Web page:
Don't believe Clegg's mantra of 'progressive' education reform

Nick Clegg and other Liberal Democrats have tried hard to sell their mantra that the package of proposals surrounding the rise in university tuition fees are progressive. Yet they are proposing shoveling a huge debt burden on the younger generation, while withdrawing a vital source of funding that supports children from poor backgrounds in education.
Stuart Weir
9 December 2010

I am utterly sick of hearing Nick Clegg and other Lib Dems reiterating their mantra that the package of proposals surrounding the rise in university tuition fees is progressive because it will hit higher earning graduates more than lower earners, because it is less punitive than the current system, because a few students from poor households may receive scholarships and because, outlandishly, the package will foster social mobility.

They don’t get it.  Their pledge was to oppose increases in tuition fees and gradually to phase them out. The essence of this pledge was that the balance between state and personal funding of higher education was wrong, and that the state should shoulder a higher proportion of the costs. Furthermore, as Chris Goodall has noted, if we look at the costs of teaching an undergraduate, there appears to be no justification for universities to charge up to £9,000 a year in tuition fees. The students who are protesting, and those of us who support them, do not believe that it is right to shovel a huge debt burden on their generation, and succeeding generations, in order to shoulder what are set to be the most prohibitive Higher Education costs in Western Europe.

Moreover, the abolition of educational maintenance allowances will prove a huge blow to any hopes of greater social mobility, as will in my view the general rise in the costs of higher education. I fear that these costs  are likely to prove a  major deterrent for children from poor and less well-off households who might otherwise have gone to university.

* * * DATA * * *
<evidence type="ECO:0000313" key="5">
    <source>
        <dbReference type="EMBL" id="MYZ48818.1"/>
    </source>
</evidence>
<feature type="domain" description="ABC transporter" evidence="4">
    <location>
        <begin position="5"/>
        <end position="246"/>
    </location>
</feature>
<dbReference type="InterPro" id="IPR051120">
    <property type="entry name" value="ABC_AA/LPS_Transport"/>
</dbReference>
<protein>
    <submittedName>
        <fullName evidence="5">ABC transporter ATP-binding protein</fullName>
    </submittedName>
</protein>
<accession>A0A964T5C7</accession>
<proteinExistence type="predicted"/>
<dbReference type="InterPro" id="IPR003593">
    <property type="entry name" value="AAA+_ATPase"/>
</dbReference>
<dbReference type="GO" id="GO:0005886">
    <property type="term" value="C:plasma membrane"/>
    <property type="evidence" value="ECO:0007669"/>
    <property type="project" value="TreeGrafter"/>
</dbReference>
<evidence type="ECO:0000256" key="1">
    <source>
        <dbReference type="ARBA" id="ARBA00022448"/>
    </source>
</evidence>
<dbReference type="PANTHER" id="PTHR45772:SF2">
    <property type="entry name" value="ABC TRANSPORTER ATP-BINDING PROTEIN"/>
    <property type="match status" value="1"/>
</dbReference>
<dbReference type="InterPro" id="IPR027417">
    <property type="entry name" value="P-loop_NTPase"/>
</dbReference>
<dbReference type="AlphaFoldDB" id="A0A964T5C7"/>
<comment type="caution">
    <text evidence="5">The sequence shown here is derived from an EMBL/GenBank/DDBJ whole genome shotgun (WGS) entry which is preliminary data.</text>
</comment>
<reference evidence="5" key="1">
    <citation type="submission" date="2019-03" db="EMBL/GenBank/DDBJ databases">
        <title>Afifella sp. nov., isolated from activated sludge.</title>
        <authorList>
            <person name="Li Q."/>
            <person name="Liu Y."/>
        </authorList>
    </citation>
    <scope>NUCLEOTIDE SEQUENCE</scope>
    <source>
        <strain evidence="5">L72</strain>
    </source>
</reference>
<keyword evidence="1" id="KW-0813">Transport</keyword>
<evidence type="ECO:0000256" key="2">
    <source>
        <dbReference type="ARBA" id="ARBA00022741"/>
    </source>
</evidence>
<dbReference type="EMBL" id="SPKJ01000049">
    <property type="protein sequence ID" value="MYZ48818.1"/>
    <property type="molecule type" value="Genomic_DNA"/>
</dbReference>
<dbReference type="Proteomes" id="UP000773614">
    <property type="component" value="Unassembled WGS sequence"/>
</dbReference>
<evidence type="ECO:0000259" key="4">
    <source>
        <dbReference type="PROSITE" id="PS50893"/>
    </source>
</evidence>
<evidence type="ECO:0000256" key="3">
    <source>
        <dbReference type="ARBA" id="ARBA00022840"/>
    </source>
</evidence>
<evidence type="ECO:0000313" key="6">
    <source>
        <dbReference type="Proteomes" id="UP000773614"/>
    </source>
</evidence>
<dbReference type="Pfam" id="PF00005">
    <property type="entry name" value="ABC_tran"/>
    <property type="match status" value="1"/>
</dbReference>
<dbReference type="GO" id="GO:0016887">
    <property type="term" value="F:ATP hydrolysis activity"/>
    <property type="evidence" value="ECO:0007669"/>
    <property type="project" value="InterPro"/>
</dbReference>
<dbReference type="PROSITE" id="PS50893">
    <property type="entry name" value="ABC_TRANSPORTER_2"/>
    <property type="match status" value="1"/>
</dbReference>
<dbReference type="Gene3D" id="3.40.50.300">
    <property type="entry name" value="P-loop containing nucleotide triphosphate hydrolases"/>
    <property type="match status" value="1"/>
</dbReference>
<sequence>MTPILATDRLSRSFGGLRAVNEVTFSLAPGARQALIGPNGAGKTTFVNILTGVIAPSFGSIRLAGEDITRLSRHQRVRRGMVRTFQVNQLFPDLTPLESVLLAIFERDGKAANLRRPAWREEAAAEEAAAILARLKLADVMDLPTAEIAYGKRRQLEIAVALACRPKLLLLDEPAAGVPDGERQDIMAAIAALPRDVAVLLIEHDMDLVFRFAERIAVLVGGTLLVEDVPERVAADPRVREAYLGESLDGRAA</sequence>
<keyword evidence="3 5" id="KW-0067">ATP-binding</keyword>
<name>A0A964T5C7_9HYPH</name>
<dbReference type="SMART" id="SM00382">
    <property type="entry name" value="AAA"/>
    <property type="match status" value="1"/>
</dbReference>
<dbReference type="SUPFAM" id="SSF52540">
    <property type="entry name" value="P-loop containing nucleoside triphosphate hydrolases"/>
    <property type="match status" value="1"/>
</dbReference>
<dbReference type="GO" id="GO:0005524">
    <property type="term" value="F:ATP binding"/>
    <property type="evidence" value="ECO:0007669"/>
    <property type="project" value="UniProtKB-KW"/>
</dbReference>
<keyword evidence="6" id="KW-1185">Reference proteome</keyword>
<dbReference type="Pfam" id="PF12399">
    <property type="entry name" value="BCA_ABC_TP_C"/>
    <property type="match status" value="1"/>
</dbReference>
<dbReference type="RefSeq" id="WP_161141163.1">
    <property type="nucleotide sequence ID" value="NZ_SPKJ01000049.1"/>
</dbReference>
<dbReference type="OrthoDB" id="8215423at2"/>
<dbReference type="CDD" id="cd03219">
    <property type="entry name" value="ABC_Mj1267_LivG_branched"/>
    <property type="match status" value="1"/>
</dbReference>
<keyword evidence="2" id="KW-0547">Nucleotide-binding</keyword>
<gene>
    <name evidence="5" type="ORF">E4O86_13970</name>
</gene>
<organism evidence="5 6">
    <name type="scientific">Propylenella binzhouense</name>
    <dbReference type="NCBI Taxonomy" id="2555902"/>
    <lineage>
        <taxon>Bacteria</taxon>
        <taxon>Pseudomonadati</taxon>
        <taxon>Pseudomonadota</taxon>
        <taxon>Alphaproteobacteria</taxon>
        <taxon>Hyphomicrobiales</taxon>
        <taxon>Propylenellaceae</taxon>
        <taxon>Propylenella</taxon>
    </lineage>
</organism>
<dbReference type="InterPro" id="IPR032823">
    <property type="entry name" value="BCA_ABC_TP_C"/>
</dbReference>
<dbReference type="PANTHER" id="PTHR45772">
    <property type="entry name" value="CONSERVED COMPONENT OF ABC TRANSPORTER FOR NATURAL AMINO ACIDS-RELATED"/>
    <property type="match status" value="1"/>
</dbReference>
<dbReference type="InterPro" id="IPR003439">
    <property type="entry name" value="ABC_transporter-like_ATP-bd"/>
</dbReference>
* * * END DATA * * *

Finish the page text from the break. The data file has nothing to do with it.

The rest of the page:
By the way, I also think that Labour are behaving like weasels. I doubt that the graduate tax is a genuine alternative to the coalition government's proposals. I trust that they will seek out a way of giving young people an equal and genuine opportunity of going to university that does not cripple them with debt afterwards.


Stop the secrecy: Publish the NHS COVID data deals

To: Matt Hancock, Secretary of State for Health and Social Care

We’re calling on you to immediately release details of the secret NHS data deals struck with private companies, to deliver the NHS COVID-19 datastore.

We, the public, deserve to know exactly how our personal information has been traded in this ‘unprecedented’ deal with US tech giants like Google, and firms linked to Donald Trump (Palantir) and Vote Leave (Faculty AI).

The COVID-19 datastore will hold private, personal information about every single one of us who relies on the NHS. We don’t want our personal data falling into the wrong hands.

And we don’t want private companies – many with poor reputations for protecting privacy – using it for their own commercial purposes, or to undermine the NHS.

The datastore could be an important tool in tackling the pandemic. But for it to be a success, the public has to be able to trust it.

Today, we urgently call on you to publish all the data-sharing agreements, data-impact assessments, and details of how the private companies stand to profit from their involvement.

The NHS is a precious public institution. Any involvement from private companies should be open to public scrutiny and debate. We need more transparency during this pandemic – not less.

By adding my name to this campaign, I authorise openDemocracy and Foxglove to keep me updated about their important work.

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